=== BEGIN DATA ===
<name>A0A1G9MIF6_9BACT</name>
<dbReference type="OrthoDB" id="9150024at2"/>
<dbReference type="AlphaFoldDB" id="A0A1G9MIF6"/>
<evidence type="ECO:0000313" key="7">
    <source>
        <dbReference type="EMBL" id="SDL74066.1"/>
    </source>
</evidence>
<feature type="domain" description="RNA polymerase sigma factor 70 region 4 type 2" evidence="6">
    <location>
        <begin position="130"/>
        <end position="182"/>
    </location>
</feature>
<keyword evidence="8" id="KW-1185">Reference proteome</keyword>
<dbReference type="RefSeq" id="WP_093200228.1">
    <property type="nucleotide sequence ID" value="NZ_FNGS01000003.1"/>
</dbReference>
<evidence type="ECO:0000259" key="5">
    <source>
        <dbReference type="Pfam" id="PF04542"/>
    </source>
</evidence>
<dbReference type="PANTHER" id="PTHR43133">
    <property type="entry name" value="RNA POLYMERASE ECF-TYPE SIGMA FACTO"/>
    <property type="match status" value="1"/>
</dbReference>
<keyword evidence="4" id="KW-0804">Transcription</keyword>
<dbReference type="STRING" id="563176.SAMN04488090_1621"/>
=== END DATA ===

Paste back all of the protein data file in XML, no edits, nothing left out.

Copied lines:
<name>A0A1G9MIF6_9BACT</name>
<dbReference type="OrthoDB" id="9150024at2"/>
<dbReference type="AlphaFoldDB" id="A0A1G9MIF6"/>
<evidence type="ECO:0000313" key="7">
    <source>
        <dbReference type="EMBL" id="SDL74066.1"/>
    </source>
</evidence>
<feature type="domain" description="RNA polymerase sigma factor 70 region 4 type 2" evidence="6">
    <location>
        <begin position="130"/>
        <end position="182"/>
    </location>
</feature>
<keyword evidence="8" id="KW-1185">Reference proteome</keyword>
<dbReference type="RefSeq" id="WP_093200228.1">
    <property type="nucleotide sequence ID" value="NZ_FNGS01000003.1"/>
</dbReference>
<evidence type="ECO:0000259" key="5">
    <source>
        <dbReference type="Pfam" id="PF04542"/>
    </source>
</evidence>
<dbReference type="PANTHER" id="PTHR43133">
    <property type="entry name" value="RNA POLYMERASE ECF-TYPE SIGMA FACTO"/>
    <property type="match status" value="1"/>
</dbReference>
<keyword evidence="4" id="KW-0804">Transcription</keyword>
<dbReference type="STRING" id="563176.SAMN04488090_1621"/>